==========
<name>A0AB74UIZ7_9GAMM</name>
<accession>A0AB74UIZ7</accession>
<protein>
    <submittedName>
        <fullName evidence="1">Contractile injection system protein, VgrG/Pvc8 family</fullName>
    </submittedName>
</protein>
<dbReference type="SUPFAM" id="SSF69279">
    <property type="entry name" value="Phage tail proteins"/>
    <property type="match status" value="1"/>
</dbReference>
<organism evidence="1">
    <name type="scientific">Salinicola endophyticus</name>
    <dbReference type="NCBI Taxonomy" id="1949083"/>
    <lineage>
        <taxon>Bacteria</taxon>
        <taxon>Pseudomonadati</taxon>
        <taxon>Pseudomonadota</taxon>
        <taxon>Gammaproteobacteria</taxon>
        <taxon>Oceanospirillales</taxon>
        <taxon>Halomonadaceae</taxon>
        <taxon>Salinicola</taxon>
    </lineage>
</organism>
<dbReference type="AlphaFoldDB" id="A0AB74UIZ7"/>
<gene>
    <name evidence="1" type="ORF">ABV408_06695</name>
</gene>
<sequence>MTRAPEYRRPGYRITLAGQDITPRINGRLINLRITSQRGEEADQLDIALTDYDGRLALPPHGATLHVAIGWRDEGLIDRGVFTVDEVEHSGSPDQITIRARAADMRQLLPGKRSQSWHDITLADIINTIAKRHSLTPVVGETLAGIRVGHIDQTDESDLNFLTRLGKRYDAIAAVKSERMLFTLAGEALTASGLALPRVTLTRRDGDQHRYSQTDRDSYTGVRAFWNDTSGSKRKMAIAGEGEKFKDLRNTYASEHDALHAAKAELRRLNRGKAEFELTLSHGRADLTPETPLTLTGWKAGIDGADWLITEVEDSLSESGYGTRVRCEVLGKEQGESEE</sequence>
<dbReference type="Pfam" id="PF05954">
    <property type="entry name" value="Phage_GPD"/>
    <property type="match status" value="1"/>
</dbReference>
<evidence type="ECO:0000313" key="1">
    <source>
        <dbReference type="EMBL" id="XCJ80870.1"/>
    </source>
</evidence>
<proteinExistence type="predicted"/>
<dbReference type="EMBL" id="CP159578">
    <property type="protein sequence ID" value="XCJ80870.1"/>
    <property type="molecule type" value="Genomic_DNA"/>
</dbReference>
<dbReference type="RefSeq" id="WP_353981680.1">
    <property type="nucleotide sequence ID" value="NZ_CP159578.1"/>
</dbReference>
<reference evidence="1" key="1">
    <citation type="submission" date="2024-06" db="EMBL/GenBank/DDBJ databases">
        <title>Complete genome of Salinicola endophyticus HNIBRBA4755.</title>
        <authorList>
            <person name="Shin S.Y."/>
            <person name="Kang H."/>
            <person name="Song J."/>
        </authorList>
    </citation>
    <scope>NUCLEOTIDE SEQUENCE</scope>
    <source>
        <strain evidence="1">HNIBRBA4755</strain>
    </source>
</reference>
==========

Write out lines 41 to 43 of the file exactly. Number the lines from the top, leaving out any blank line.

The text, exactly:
    <property type="protein sequence ID" value="XCJ80870.1"/>
    <property type="molecule type" value="Genomic_DNA"/>
</dbReference>